Rodney earned his eighth save in 11 chances on Wednesday night in the Angels' victory over the Seattle Mariners, his second since the trade of Fuentes.
If Rodney can harness his control and effectively use his slider and changeup, he could absolutely be a dominant closer in the American League. Key word here is control.
2010 contract- $5.35 million, free agent at end of season.
Between 2003-08, Shields was one of the best relievers in all of baseball, however he has now suffered through back-to-back seasons in which he has fiddled with his arm mechanics and delivery in hopes of regaining past glory.
"We're trying to get back to the basics," manager Mike Scioscia said. "It seems like every year there's a little adjustment with him to manage his release point and mechanics. His arm speed and stuff is there, he's just got to fight through some command issues."
Even though Shields has been an Angel his entire career, don't expect GM Reagins to come calling again at the end of the season, especially considering the hefty price tag for a set-up reliever suffering through command issues.
2010 contract- $4.265 million, eligible for arbitration.
With less than six years of major league service, Weaver is still under control of the Angels, and they would be very well served in signing him to a long-term contract now.
Weaver is 11-10 this season with a 3.12 ERA, and has been the victim of very poor run support. In fact, the Angels have been shut out in each of Weaver's last three starts.
He will clearly join Dan Haren as co-ace at the top of the rotation, and should be considered a top priority in terms of a contract extension by GM Tony Reagins.
2010 contract- $4.25 million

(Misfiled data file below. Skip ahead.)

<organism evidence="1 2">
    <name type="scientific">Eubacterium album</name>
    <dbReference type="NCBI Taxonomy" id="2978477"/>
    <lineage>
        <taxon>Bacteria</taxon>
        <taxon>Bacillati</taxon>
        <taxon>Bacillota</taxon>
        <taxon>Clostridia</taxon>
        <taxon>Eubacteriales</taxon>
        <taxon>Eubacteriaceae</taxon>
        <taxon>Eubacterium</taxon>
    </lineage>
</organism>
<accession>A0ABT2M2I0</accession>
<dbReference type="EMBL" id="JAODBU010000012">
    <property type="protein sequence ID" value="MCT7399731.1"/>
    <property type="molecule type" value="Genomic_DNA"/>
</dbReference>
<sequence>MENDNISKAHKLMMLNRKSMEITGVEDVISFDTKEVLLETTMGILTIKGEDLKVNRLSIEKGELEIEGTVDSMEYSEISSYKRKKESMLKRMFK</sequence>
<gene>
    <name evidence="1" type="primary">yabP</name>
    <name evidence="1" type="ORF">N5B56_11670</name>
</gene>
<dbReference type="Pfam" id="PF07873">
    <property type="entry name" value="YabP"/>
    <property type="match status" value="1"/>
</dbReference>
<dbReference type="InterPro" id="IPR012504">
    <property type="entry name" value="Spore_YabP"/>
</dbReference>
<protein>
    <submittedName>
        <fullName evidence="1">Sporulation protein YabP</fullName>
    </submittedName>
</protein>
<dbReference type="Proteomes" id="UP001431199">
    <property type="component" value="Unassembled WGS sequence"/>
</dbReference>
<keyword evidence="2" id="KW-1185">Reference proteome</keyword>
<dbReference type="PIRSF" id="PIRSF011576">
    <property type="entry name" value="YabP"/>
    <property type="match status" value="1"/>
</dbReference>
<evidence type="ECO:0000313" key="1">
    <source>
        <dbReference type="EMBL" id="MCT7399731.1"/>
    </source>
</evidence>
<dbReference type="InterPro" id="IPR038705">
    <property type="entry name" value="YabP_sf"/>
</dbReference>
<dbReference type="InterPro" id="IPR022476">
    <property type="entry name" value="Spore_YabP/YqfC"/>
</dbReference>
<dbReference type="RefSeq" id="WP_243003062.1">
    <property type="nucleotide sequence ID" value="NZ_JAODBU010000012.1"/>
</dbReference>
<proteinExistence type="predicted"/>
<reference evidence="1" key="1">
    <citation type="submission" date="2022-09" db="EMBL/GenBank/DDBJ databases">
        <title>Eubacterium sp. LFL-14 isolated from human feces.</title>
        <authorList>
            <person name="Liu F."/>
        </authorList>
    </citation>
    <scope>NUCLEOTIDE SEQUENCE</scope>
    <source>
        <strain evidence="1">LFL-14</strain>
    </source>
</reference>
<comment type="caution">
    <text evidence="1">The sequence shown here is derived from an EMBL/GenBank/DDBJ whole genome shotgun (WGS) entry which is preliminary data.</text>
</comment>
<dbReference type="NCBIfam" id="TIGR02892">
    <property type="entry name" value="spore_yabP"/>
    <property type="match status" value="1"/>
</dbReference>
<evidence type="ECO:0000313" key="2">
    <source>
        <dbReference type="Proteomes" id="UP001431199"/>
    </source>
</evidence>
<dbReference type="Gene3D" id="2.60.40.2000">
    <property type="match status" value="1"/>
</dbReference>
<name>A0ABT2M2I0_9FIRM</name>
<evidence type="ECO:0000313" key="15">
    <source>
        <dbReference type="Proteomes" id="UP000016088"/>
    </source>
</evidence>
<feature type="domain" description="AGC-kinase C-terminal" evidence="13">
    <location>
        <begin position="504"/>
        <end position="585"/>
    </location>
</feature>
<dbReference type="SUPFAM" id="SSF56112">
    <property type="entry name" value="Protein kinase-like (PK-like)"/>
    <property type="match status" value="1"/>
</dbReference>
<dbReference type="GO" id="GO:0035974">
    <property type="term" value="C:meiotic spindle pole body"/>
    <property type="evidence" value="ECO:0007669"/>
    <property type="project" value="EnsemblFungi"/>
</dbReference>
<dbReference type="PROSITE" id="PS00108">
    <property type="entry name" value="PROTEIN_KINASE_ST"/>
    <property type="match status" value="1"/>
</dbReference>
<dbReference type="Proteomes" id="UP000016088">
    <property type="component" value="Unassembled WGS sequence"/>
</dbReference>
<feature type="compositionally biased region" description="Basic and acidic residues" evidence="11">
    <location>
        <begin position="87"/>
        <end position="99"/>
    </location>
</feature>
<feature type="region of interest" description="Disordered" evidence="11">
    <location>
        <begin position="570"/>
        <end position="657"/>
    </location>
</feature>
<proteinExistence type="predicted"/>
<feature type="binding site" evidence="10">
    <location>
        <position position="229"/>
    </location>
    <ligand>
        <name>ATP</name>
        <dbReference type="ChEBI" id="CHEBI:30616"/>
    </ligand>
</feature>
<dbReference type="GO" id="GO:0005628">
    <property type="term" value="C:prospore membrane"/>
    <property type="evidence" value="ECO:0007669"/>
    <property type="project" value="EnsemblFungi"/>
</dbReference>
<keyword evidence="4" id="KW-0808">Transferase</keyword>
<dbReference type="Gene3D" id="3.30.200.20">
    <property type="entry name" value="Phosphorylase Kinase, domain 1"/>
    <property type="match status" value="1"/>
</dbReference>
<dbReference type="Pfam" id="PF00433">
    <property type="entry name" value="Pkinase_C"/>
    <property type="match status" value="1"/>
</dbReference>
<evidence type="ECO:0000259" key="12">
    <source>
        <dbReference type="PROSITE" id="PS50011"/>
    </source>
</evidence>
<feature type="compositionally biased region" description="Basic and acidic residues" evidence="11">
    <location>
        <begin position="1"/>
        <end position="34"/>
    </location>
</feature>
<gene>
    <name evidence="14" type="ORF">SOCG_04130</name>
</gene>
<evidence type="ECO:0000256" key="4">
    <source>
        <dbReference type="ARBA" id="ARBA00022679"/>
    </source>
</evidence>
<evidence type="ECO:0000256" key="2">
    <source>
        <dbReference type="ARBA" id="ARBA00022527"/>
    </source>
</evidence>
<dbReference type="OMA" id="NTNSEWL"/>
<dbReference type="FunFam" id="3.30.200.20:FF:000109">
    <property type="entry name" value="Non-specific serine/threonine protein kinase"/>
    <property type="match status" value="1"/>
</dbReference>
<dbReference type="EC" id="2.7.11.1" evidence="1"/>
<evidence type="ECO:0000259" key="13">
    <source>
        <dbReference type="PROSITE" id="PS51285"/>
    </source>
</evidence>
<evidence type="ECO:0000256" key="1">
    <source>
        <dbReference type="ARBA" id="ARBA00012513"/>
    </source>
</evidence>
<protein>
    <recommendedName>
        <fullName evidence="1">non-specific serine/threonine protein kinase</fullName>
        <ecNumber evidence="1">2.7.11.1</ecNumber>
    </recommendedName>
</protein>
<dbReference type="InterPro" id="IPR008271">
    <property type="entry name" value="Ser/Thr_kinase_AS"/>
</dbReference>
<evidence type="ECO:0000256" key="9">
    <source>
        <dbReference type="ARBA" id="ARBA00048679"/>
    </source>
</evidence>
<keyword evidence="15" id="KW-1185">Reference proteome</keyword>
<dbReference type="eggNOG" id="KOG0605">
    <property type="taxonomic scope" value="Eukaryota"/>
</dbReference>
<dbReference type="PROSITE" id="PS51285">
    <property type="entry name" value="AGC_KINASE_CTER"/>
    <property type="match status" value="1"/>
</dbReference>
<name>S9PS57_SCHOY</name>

2011 contract- $5.25 million
Rivera's stock has definitely fallen this season, as a crowded outfield and somewhat down season diminished his role with the Angels.
In the past week, Rivera has started a few games at first base, becoming the ninth player to man that position for the Angels this season. It has given Rivera an opportunity for more at-bats and to gain back a rhythm at the plate that has largely eluded him thus far.
With his hefty contract going into next season as a part-time player, look for GM Reagins to move him for the right mix of bullpen help and prospects.
2010 contract- $3.6 million, still arbitration eligible.
While Napoli may have decent power numbers (21 HR, 60 RBI), he has clearly fallen out of favor with manager Mike Scioscia, with Juan Rivera getting more starts at first base and Jeff Mathis at catcher.
Napoli is hitting just .202 with runners in scoring position, and strikes out a ton, which would give reason for Scioscia to be beyond impatient with him. He is a decent defensive catcher, throwing out 28% of runners attempting to steal this season, but Mathis is considered a better all-around catcher defensively.
With the attempt to put Napoli on the waiver wire, and the unsuccessful trade attempt to the Red Sox, Napoli obviously does not fit into the Angels' future plans. Look for Napoli to be plying his trade with another team next season.
2010 contract- $2.76 million
2011 contract- $4 million
Izturis has suffered through a difficult season, hitting .245 with 3 HR and 25 RBI in just 59 games. Izturis, currently on the DL with shoulder inflammation, has no timetable for his return this season, and will probably be very glad when this horrific season finally comes to an end.
When healthy, Izturis is a pesky .275 hitter who can run a bit and plays solid defense.
2010 contract- $2.05 million, under Angels' control, arbitration eligible.